In a study of fifty-six patients (twenty-eight with rheumatoid arthritis, eighteen with osteoarthritis, and ten with muscle discomfort), powdered ginger alleviated pain and swelling in three-quarters of the arthritis patients and produced some degree of relief for all of the patients with muscle pain. The recommended dosage for patients in the study was 500 to 1,000 mg per day, but many people took three to four times this amount with the result of faster and greater relief.
Turmeric (Curcuma longa). This spice has long been prized as an anti-inflammatory, antioxidant, and anti-cancer herb. In lab experiments, the active constituent curcumin proved as effective as the potent anti-inflammatory agents hydrocortisone and phenylbutazone in reducing inflammation—but without side effects. When compared to a placebo, a formula containing turmeric, zinc, and the Ayurvedic herbs ashwaganda (Withania somnifera) and boswellia (Boswellia serrata) has been shown to significantly reduce pain and disability in osteoarthritis patients.
A typical suggested dosage of turmeric is one 450-mg capsule of standardized extract three times per day, or up to 2 g per day of whole turmeric. (There’s no real consensus on whether a standardized extract is better, however.) Don’t use turmeric if you have stomach ulcers or excess stomach acid, gallstones, bile duct obstruction, or if you are pregnant.
Cayenne (Capsicum annuum). This red pepper contains capsaicin, which inhibits prostaglandins and leukotrienes in test-tube studies and lowers inflammation in arthritic rats. Capsaicin also blocks substance P, a transmitter of nerve pain. When applied to the skin, capsaicin initially activates pain nerves. Then, with repeated use, it renders them unresponsive, creating local pain relief. Studies have found that repeated application of capsaicin ointments effectively reduces conditions involving nerve pain. Diana Dummer, director of Front Range Herbal Institute in Denver and a holistic health consultant, finds topical cayenne useful in managing arthritis pain, too.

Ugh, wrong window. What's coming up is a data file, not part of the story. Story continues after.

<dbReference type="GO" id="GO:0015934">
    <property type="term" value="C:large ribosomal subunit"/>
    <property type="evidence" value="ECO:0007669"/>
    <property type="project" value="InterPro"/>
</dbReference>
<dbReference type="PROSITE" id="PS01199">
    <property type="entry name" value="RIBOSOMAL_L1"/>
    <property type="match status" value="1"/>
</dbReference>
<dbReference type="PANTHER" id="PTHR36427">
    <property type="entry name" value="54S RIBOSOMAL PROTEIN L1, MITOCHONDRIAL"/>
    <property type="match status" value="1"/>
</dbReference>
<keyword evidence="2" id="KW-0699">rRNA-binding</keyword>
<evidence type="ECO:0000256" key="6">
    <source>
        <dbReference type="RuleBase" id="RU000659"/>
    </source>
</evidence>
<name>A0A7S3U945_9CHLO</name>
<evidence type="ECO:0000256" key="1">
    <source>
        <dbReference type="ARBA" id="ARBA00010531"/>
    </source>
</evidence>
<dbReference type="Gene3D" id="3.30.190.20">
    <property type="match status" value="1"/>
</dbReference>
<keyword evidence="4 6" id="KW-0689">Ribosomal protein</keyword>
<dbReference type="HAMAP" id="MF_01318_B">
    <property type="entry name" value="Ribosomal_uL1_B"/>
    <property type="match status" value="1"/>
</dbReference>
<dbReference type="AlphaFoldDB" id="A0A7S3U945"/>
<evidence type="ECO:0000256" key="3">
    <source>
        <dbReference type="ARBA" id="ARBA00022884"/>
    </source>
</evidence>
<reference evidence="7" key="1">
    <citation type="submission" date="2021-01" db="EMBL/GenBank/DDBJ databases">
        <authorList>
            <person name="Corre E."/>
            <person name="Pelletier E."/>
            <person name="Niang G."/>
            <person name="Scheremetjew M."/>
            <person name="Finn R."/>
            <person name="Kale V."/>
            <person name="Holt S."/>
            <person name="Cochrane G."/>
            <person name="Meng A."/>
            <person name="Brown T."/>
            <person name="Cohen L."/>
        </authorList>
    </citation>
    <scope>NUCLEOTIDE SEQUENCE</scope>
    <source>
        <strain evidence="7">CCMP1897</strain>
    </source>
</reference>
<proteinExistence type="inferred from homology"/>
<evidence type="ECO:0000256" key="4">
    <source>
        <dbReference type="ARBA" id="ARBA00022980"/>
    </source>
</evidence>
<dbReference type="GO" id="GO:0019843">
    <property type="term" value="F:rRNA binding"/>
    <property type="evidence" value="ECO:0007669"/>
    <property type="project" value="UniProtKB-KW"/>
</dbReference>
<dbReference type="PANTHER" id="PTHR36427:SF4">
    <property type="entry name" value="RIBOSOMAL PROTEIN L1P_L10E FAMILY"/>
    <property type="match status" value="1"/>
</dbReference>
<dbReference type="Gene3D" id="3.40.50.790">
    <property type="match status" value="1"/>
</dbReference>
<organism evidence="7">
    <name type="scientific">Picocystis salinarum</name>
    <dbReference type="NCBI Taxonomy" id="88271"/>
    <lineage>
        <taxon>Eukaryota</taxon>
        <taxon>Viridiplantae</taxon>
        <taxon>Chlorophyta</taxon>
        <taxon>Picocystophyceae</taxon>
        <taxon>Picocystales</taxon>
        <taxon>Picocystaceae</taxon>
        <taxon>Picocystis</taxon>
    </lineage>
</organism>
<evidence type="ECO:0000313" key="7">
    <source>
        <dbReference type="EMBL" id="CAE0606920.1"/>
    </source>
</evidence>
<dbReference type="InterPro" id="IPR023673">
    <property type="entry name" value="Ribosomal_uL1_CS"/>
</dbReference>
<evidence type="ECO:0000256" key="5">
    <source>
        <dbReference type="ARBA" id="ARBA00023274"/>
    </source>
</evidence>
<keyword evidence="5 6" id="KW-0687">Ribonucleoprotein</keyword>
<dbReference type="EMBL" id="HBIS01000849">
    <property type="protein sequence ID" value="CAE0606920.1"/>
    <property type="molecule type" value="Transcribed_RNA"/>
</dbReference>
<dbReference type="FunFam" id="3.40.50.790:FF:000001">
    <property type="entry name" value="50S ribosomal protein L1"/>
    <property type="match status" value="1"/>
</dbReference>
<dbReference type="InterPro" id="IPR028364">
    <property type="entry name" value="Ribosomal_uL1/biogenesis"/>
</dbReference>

To use cayenne topically, apply an ointment to the pain site four to five times per day; it may take two weeks of use for benefits to be noticeable. To use it internally, take one 400- to 500-mg capsule or 5 to 10 drops of tincture up to three times a day.
Pain-fighting fats. The seeds of evening primrose (Oenothera biennis), borage (Borago officinalis), and black currant (Ribes nigrum) contain essential fatty acids that suppress inflammation. Several studies have shown that the oils from all three plants may help relieve symptoms of rheumatoid arthritis.
Most of the studies on these oils used a daily dose of about 1.5 g of gamma-linolenic acid (the omega-6 fatty acid found in all three oils). Check the bottle for the percentage of this acid in the oil. You’ll probably need to take enough capsules to yield a dosage of about 7 g of oil per day.
Boswellia (Boswellia serrata). This tree native to India, Northern Africa, and the Middle East yields a gummy resin used in Ayurvedic medicine to treat arthritis. Test-tube studies show that boswellic acids inhibit production of leukotrienes. A standardized extract of ashwaganda, boswellia, ginger, and curcumin reduced joint swelling in 182 patients with rheumatoid arthritis. Due to an unusually strong response to the placebo, though, improvements in other symptoms such as pain were not significant.
A 1996 analysis of eleven German studies, however, concluded that boswellia was more effective than a placebo and in some cases allowed patients to lower their intake of NSAIDs. Yet a 1998 study failed to find benefits of boswellia compared to the placebo. The usual dosage is 400 mg of standardized extract two to three times a day.
Linda B. White, M.D. has written numerous magazine articles on natural health. She is the coauthor of Kids, Herbs, & Health (Interweave Press, 1998) and The Herbal Drugstore (Rodale, 2000).
The reference list for this article is extensive. If you would like a copy, please send a self-addressed, stamped envelope to “Arthritis,” Herbs for Health, 243 E. Fourth St., Loveland, Colorado 80537-5655, or e-mail us at HerbsforHealth@HCPress.com.